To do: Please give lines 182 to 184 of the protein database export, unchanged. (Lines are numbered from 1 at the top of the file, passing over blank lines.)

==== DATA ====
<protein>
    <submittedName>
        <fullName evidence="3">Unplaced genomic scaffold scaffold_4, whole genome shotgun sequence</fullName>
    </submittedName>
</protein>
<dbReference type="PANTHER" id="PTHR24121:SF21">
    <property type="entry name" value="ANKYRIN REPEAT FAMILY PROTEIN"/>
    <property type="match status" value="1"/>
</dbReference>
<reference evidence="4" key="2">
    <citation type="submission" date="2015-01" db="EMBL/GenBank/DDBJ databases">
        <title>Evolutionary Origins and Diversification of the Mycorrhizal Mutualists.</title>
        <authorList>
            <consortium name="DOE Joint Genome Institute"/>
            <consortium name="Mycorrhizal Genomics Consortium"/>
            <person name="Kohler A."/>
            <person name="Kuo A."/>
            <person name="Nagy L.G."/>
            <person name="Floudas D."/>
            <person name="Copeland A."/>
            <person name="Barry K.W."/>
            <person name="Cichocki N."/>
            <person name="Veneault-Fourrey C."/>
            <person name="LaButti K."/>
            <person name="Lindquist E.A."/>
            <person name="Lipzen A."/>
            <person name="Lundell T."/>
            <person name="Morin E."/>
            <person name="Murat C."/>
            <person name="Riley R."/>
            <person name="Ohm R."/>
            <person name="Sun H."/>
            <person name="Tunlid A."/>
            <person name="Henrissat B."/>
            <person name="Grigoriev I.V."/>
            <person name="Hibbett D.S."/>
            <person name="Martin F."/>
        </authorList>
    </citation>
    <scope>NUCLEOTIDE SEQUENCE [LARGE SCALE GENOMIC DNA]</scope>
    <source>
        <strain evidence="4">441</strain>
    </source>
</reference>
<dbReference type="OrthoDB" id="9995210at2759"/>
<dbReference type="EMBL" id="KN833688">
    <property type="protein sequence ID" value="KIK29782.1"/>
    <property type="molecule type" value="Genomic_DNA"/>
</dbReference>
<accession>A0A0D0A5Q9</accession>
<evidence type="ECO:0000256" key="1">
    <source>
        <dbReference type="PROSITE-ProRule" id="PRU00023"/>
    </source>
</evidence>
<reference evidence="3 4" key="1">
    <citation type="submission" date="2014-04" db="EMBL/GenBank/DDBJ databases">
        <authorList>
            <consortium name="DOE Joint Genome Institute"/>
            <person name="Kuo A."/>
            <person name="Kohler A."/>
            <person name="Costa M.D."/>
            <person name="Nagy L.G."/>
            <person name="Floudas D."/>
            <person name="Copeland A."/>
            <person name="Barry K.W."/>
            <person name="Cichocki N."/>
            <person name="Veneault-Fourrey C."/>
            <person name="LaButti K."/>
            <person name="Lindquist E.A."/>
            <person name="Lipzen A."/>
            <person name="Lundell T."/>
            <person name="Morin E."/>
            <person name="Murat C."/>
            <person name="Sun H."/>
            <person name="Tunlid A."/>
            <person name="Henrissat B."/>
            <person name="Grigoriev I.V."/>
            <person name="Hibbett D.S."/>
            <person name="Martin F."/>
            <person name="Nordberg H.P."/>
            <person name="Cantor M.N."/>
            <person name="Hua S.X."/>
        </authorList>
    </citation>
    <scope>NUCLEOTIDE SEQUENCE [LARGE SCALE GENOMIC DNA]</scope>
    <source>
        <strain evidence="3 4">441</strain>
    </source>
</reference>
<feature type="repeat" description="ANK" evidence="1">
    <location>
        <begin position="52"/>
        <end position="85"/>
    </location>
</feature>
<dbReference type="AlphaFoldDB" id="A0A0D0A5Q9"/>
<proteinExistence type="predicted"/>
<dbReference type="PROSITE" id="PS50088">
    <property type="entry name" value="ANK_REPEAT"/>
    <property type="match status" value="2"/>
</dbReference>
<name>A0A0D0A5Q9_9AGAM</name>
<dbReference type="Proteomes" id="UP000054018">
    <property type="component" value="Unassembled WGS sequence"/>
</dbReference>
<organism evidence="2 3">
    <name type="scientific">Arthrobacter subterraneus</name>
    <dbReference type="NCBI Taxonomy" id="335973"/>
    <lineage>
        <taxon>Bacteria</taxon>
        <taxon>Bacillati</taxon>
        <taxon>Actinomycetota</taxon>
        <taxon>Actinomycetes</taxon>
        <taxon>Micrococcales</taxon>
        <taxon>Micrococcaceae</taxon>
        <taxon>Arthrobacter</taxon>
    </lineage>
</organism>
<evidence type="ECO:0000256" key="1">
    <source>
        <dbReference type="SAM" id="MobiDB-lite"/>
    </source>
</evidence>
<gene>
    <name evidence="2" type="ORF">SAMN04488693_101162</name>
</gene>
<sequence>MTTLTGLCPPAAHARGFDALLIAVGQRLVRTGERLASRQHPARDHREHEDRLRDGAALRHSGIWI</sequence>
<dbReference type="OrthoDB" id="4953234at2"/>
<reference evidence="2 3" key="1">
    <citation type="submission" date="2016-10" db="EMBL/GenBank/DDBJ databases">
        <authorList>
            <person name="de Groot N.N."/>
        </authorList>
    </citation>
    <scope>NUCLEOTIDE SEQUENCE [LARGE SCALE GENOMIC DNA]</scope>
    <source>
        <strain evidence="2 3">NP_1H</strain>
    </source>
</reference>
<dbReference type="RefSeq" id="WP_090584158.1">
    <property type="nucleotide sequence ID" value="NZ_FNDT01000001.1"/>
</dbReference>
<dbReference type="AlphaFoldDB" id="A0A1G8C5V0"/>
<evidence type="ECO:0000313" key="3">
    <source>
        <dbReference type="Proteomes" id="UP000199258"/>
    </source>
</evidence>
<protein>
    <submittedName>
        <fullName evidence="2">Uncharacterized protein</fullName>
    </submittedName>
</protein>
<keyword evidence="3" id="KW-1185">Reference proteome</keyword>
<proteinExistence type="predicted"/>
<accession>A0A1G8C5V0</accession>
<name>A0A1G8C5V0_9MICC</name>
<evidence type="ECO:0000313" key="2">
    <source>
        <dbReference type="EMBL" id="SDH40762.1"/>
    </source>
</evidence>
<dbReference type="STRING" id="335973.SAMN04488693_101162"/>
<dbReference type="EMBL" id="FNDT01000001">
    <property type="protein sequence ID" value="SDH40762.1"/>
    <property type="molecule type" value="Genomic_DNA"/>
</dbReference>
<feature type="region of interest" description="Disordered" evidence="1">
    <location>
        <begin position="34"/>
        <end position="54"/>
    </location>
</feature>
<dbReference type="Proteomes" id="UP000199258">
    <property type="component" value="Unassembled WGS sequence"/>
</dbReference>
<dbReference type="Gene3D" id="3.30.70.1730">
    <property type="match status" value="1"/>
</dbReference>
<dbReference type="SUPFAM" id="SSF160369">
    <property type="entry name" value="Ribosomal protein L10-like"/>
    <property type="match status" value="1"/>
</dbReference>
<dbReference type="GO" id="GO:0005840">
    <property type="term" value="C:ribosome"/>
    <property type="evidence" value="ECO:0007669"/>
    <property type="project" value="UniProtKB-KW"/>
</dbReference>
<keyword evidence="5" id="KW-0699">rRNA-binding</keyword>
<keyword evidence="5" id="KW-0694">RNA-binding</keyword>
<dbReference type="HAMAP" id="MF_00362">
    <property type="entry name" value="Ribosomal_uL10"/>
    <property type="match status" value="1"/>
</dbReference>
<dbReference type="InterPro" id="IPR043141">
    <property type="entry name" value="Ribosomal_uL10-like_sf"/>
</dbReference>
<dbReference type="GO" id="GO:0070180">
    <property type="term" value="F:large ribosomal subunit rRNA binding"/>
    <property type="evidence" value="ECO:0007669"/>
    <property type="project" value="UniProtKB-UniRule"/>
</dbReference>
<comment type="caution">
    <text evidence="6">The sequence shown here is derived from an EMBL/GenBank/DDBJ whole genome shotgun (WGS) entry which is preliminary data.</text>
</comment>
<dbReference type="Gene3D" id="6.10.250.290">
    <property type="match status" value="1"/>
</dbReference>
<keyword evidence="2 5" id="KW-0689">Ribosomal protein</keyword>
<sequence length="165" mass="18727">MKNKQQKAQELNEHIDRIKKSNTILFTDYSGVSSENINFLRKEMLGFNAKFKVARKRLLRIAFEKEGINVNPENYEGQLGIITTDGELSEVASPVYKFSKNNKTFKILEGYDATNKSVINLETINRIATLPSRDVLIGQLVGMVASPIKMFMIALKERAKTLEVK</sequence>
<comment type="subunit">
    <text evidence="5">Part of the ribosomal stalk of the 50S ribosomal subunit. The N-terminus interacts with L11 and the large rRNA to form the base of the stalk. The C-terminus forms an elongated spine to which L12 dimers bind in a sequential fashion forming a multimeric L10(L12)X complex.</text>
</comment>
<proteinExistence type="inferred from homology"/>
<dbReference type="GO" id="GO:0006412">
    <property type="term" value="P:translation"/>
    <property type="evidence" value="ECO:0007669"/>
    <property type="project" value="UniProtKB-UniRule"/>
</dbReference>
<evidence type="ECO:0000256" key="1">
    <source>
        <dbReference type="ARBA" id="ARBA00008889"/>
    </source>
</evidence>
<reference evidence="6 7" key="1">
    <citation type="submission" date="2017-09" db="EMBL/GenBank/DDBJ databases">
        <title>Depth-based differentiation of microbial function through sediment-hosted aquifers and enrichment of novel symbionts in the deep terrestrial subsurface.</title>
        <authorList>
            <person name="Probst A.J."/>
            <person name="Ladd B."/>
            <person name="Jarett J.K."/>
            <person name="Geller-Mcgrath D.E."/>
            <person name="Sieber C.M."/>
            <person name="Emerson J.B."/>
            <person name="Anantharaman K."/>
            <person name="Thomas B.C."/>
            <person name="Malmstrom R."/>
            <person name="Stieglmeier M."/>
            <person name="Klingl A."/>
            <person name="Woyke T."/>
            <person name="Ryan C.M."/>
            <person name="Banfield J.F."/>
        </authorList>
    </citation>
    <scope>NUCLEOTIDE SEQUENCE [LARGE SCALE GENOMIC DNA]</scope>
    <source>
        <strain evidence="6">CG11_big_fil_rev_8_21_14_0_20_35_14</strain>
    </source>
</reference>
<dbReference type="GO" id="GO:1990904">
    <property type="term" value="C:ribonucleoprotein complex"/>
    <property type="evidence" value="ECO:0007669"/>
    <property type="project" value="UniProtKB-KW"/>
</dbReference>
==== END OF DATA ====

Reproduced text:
    <property type="entry name" value="Ribosomal protein L10-like"/>
    <property type="match status" value="1"/>
</dbReference>